Giant tech corporations and well-known startups are cutting their staff in a bid to prepare for a “storm” to come – a feared recession.
The war in Ukraine, heavy sanctions, halt of financial stimulus programs, and regional economic developments create an unstable environment for businesses to thrive. When trying to mitigate the uncertainties, many tech companies found their best way forward by letting some workers go.
Y Combinator, a startup accelerator, warned startup founders that they should plan for the worst as things “don’t look good.”
But it’s not just startups that should be on alert. Musk has announced in two separate messages to executives and workers that Tesla needs to reduce its staff by 10% and will be pausing all hiring worldwide. Allegedly, the decision concerns Musk’s worries about a possible upcoming recession.
"Note, this does not apply to anyone actually building cars, battery packs, or installing solar," Musk wrote in the email seen by Reuters.
Additionally, while salaried headcount will decrease, hourly headcount will increase, reflecting Musk’s view that the company has become overstaffed.
The news came after an email was sent to employees, requiring them to work a minimum of 40 hours a week in the office or leave Tesla. The announcement has received backlash from German workers, with the layoff announcement likely to cause more discontent in the Netherlands. Some experts are speculating that the new requirement is a subtle way of forcing employees to resign voluntarily.
Musk has recently emphasized during a conference in Miami Beach that we are already in a recession, which will only get worse. And he’s not alone in this view.
"You know, I said there’s storm clouds but I’m going to change it … it’s a hurricane,"JPMorgan Chase CEO and a Wall Street leader Jamie Dimon said during a financial conference in New York, adding that we better brace ourselves.
The war in Ukraine, as well as the Federal Reserve Bank’s quantitative tightening program aimed at reducing the amount of liquidity in the system, might have severe consequences for the global economy.
More companies are preparing for a recession
In addition to firing already employed workers, some organizations are rescinding their job offers. In a shared tweet, Coinbase – which operates a cryptocurrency exchange platform – is seen rescinding a number of accepted offers to ensure that they’re “only growing in the highest-priority areas,” also citing the impact of the macro environment.
Coinbase has previously announced a slow down in hiring in order to “succeed during and after the current market downturn.” Yet, according to the previous company’s emails shared on Twitter, all made offers were not supposed to be rescinded. Since then, Coinbase stated that it “will extend the hiring pause for both new and backfill roles for the foreseeable future and rescind a number of accepted offers.”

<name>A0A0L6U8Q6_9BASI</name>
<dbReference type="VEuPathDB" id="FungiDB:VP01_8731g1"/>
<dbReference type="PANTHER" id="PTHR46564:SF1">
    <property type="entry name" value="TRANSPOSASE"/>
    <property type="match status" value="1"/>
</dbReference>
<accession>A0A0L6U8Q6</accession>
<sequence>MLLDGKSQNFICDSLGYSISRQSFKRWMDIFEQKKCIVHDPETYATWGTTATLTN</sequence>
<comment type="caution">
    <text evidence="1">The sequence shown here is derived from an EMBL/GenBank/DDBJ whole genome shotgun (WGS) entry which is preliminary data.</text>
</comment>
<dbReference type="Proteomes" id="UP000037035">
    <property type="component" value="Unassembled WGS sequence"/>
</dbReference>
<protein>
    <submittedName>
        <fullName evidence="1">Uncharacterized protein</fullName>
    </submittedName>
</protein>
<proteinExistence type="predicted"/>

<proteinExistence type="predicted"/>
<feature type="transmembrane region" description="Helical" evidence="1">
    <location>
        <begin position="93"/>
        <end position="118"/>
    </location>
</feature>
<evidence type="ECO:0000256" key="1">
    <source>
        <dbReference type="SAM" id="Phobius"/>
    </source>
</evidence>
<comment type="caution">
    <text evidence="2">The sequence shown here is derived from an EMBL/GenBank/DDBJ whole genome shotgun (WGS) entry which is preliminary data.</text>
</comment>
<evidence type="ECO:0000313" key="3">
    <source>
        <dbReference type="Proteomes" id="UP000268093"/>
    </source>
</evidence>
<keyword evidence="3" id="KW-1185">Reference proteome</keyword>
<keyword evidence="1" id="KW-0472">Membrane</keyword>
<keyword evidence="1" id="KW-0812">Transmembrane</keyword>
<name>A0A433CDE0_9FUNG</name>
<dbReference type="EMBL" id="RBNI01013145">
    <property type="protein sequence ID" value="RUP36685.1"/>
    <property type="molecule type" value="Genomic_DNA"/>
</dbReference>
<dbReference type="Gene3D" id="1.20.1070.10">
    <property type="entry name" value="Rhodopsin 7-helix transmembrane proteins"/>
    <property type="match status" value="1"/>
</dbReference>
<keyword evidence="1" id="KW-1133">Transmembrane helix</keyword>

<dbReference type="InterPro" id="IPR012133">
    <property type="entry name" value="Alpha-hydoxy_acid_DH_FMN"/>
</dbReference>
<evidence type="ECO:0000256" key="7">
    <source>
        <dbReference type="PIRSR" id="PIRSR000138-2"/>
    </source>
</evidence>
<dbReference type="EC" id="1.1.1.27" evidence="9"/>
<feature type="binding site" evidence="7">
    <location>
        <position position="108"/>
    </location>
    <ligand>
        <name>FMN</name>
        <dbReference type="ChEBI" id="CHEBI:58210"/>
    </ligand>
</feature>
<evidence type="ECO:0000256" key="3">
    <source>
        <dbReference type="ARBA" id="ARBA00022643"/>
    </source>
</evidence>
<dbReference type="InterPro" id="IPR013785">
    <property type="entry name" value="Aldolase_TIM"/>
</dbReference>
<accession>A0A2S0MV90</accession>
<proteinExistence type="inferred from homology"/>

Other crypto organizations are in a similar position. Bitso, T2M, Gemini, Rain, and Buenbit have all announced staff reductions.
“We are writing to update you on a difficult decision that will impact a number of you and the overall size of our team…The crypto revolution is well underway and its impact will continue to be profound. But its trajectory has been anything but gradual or predictable…This has all been further compounded by the current macroeconomic and geopolitical turmoil. We are not alone,” said Gemini’s CEO and President in a public statement following a 10% staff layoff.
Robinhood Markets, which offers trades of stocks via a mobile app, will be reducing its headcount by 300 full-time employees.
“Today we made the difficult announcement that we are letting go approximately 9% of our full-time employees…we’re anticipating and being responsive to changes in the way our customers invest – especially during this time of global conflict, economic uncertainty, and high inflation,” a message from the company’s CEO and Co-Founder Vlad Tenev says.
Meta is also slowing down its hiring process for most mid- and senior-level roles. Meta’s CFO David Wehner cited the war in Ukraine as an escalator of an already uncertain situation for advertisers, as well as mentioned the overall declining advertising demand.
PayPal has also announced plans to reduce its staff by over 80 people in its headquarters in San Jose, California, in a bid to cut costs. ClickUp, a cloud-based collaboration and project management tool, laid off 7% of its employees. Klarna, a Swedish fintech company, will be reducing its global workforce by 10%.
Despite mass layoffs across the tech industry, there are still many positions available, with a variety of companies hiring. And despite the news, tech hiring was up by 2.1% in May, with Guy Berger, Principal Economist at LinkedIn, expecting things “to cool off at least a little going forward,” although there seems to be no sign of it yet.
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